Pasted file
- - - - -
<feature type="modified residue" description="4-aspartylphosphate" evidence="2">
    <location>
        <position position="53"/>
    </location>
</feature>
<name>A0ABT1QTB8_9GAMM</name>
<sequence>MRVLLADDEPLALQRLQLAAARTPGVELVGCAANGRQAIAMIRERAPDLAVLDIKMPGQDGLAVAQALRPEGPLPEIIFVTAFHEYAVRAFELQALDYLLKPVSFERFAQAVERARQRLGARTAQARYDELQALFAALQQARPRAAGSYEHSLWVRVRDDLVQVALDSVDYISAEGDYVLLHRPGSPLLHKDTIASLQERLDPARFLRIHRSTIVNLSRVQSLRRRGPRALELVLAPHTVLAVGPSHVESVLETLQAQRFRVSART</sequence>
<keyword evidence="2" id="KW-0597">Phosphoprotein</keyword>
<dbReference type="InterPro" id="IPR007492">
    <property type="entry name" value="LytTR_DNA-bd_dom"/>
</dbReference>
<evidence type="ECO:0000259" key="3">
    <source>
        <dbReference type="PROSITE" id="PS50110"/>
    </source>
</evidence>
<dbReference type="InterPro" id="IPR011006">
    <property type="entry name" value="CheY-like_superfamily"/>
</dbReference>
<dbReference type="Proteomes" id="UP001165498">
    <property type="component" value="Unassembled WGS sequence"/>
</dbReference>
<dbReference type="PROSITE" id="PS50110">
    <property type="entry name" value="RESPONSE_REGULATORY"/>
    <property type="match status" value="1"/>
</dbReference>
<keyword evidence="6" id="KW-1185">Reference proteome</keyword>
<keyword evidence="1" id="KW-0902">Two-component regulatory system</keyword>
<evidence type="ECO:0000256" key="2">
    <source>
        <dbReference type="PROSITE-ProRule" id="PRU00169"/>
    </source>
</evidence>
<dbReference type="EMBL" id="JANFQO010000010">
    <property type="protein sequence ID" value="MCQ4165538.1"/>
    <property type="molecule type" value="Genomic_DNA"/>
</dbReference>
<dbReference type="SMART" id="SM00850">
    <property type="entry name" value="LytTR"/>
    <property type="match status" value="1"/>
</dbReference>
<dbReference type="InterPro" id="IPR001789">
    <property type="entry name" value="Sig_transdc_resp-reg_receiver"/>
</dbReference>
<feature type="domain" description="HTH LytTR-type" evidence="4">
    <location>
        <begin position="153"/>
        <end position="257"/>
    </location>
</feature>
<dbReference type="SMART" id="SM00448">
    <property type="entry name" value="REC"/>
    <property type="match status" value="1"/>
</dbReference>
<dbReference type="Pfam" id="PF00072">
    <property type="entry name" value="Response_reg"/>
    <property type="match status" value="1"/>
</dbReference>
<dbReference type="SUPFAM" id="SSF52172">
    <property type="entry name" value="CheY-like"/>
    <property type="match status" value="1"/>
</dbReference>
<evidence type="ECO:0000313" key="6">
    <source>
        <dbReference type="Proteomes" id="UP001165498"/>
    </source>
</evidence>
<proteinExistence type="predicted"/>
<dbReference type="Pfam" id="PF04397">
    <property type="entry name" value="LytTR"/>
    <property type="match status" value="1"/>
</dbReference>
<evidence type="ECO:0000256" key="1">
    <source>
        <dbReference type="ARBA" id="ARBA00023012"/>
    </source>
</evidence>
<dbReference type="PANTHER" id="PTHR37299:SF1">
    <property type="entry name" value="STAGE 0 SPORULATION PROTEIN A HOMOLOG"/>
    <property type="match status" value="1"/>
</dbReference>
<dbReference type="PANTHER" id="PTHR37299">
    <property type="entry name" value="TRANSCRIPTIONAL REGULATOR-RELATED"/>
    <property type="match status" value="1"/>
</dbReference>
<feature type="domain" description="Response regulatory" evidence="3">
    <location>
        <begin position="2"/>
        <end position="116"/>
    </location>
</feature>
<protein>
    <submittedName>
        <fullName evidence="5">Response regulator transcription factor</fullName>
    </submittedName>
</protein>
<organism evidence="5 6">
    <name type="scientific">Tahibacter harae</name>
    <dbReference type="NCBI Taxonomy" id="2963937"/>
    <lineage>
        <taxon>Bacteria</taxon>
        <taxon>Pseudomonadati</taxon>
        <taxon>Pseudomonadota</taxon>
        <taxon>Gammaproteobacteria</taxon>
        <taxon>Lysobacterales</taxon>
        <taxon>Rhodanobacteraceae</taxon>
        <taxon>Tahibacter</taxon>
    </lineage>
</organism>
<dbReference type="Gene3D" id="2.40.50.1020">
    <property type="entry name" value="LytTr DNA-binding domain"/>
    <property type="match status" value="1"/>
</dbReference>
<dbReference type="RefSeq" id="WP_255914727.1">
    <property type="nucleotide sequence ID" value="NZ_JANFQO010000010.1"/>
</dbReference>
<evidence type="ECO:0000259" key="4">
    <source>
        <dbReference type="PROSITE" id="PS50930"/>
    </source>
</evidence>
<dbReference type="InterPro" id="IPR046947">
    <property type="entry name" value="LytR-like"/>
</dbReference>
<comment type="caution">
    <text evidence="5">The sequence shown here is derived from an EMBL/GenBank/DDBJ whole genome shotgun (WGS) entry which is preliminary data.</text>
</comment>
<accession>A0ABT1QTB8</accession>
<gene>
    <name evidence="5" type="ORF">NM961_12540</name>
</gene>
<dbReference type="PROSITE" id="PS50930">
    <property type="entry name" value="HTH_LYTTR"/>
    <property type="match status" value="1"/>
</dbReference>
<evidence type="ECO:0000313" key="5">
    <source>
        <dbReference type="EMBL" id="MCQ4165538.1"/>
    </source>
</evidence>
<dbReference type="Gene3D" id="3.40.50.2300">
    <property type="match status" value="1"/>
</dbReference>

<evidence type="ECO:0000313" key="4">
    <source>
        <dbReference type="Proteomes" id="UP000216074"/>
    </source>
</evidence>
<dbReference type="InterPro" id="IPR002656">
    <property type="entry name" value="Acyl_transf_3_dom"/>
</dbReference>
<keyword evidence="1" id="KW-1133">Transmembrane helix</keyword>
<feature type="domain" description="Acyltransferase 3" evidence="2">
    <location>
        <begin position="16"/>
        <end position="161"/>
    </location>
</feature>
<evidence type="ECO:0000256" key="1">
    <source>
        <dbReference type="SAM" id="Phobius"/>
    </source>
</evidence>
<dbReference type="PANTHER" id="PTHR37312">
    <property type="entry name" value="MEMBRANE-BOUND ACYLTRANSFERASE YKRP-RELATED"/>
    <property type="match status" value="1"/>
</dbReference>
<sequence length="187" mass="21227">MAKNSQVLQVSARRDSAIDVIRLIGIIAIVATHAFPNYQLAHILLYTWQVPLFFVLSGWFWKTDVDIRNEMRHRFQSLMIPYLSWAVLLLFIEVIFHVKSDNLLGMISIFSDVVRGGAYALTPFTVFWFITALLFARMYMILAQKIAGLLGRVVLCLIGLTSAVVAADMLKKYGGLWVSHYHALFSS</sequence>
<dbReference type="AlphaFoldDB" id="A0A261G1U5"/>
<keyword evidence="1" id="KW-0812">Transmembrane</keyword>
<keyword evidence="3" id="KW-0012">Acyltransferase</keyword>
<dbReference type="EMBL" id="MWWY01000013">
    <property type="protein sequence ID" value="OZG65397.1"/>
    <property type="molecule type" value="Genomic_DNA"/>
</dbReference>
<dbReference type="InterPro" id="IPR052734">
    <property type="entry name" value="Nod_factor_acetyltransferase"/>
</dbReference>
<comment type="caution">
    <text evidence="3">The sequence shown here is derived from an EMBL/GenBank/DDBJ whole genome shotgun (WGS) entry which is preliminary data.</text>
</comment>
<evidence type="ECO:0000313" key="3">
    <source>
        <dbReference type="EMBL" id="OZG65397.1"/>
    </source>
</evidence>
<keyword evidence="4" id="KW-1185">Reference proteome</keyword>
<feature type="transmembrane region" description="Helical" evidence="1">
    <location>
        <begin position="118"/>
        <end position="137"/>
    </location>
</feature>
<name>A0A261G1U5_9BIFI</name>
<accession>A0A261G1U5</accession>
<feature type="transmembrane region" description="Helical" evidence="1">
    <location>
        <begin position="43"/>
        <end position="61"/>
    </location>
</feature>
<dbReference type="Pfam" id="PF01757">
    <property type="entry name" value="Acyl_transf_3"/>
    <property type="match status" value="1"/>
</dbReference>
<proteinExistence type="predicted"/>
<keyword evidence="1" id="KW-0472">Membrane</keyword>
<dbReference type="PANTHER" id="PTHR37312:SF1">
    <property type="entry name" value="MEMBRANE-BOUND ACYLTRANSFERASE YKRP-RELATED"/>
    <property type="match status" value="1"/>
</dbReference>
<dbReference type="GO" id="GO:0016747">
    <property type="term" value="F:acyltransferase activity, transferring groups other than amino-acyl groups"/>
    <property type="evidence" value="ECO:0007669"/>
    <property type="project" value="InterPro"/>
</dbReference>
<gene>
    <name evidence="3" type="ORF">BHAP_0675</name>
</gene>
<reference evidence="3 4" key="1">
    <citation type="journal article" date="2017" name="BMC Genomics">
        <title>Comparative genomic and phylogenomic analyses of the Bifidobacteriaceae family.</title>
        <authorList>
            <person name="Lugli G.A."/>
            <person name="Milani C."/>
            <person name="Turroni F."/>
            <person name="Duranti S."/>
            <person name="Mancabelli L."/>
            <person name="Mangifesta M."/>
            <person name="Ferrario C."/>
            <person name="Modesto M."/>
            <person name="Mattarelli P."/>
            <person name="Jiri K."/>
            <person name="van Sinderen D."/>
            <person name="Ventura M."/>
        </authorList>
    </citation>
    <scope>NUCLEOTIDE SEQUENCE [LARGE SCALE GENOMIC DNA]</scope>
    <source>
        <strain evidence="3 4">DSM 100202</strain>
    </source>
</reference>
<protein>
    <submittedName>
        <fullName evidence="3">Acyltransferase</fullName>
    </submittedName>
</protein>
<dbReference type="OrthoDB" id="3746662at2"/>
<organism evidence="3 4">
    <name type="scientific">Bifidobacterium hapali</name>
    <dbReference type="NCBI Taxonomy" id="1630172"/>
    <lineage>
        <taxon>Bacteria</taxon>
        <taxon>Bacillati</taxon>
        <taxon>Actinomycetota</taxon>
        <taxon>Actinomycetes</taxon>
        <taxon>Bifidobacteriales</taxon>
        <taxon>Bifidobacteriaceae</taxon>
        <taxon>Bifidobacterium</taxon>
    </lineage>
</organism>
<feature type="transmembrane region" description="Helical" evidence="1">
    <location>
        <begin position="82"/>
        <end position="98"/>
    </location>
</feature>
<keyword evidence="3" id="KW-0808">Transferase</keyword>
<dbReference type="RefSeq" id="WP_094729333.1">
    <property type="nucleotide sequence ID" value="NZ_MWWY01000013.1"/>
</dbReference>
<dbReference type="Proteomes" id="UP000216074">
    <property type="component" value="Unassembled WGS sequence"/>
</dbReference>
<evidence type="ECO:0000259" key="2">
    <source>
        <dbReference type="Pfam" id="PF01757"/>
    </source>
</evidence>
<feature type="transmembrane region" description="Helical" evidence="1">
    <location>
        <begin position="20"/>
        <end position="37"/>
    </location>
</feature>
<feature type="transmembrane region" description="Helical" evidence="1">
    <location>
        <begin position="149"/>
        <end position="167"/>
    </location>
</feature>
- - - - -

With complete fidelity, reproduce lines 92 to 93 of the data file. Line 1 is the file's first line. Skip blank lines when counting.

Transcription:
<protein>
    <submittedName>